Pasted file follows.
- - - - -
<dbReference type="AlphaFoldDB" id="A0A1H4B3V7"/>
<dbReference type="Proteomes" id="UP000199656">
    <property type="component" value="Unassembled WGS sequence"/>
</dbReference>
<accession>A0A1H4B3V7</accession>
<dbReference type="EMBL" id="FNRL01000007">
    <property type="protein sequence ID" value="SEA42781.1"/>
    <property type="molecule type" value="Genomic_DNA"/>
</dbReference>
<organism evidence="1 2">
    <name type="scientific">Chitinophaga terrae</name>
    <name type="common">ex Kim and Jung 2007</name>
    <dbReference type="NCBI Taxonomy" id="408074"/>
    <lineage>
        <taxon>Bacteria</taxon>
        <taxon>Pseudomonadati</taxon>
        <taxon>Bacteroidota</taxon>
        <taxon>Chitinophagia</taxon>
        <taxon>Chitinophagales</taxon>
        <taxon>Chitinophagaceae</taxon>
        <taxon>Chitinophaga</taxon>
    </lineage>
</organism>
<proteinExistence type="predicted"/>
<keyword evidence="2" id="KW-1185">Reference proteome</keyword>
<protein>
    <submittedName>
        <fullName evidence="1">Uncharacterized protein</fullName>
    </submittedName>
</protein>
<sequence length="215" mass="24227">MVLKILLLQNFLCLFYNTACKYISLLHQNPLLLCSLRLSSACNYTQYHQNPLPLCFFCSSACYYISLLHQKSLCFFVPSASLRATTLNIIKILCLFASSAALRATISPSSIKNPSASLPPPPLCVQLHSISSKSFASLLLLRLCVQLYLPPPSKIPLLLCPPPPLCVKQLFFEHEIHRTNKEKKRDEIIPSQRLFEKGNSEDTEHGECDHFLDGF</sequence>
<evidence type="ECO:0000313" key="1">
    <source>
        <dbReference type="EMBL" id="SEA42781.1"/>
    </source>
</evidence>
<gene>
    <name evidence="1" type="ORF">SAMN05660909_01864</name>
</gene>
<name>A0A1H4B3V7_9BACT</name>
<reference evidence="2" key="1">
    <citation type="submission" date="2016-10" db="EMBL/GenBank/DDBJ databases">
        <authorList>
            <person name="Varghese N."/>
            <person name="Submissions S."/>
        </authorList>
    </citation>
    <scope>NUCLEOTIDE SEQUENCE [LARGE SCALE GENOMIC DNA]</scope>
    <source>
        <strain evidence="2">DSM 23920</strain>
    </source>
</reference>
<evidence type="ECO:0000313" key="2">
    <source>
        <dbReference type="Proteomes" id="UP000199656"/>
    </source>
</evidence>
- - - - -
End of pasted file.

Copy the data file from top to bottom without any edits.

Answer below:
<dbReference type="AlphaFoldDB" id="A0A1H4B3V7"/>
<dbReference type="Proteomes" id="UP000199656">
    <property type="component" value="Unassembled WGS sequence"/>
</dbReference>
<accession>A0A1H4B3V7</accession>
<dbReference type="EMBL" id="FNRL01000007">
    <property type="protein sequence ID" value="SEA42781.1"/>
    <property type="molecule type" value="Genomic_DNA"/>
</dbReference>
<organism evidence="1 2">
    <name type="scientific">Chitinophaga terrae</name>
    <name type="common">ex Kim and Jung 2007</name>
    <dbReference type="NCBI Taxonomy" id="408074"/>
    <lineage>
        <taxon>Bacteria</taxon>
        <taxon>Pseudomonadati</taxon>
        <taxon>Bacteroidota</taxon>
        <taxon>Chitinophagia</taxon>
        <taxon>Chitinophagales</taxon>
        <taxon>Chitinophagaceae</taxon>
        <taxon>Chitinophaga</taxon>
    </lineage>
</organism>
<proteinExistence type="predicted"/>
<keyword evidence="2" id="KW-1185">Reference proteome</keyword>
<protein>
    <submittedName>
        <fullName evidence="1">Uncharacterized protein</fullName>
    </submittedName>
</protein>
<sequence length="215" mass="24227">MVLKILLLQNFLCLFYNTACKYISLLHQNPLLLCSLRLSSACNYTQYHQNPLPLCFFCSSACYYISLLHQKSLCFFVPSASLRATTLNIIKILCLFASSAALRATISPSSIKNPSASLPPPPLCVQLHSISSKSFASLLLLRLCVQLYLPPPSKIPLLLCPPPPLCVKQLFFEHEIHRTNKEKKRDEIIPSQRLFEKGNSEDTEHGECDHFLDGF</sequence>
<evidence type="ECO:0000313" key="1">
    <source>
        <dbReference type="EMBL" id="SEA42781.1"/>
    </source>
</evidence>
<gene>
    <name evidence="1" type="ORF">SAMN05660909_01864</name>
</gene>
<name>A0A1H4B3V7_9BACT</name>
<reference evidence="2" key="1">
    <citation type="submission" date="2016-10" db="EMBL/GenBank/DDBJ databases">
        <authorList>
            <person name="Varghese N."/>
            <person name="Submissions S."/>
        </authorList>
    </citation>
    <scope>NUCLEOTIDE SEQUENCE [LARGE SCALE GENOMIC DNA]</scope>
    <source>
        <strain evidence="2">DSM 23920</strain>
    </source>
</reference>
<evidence type="ECO:0000313" key="2">
    <source>
        <dbReference type="Proteomes" id="UP000199656"/>
    </source>
</evidence>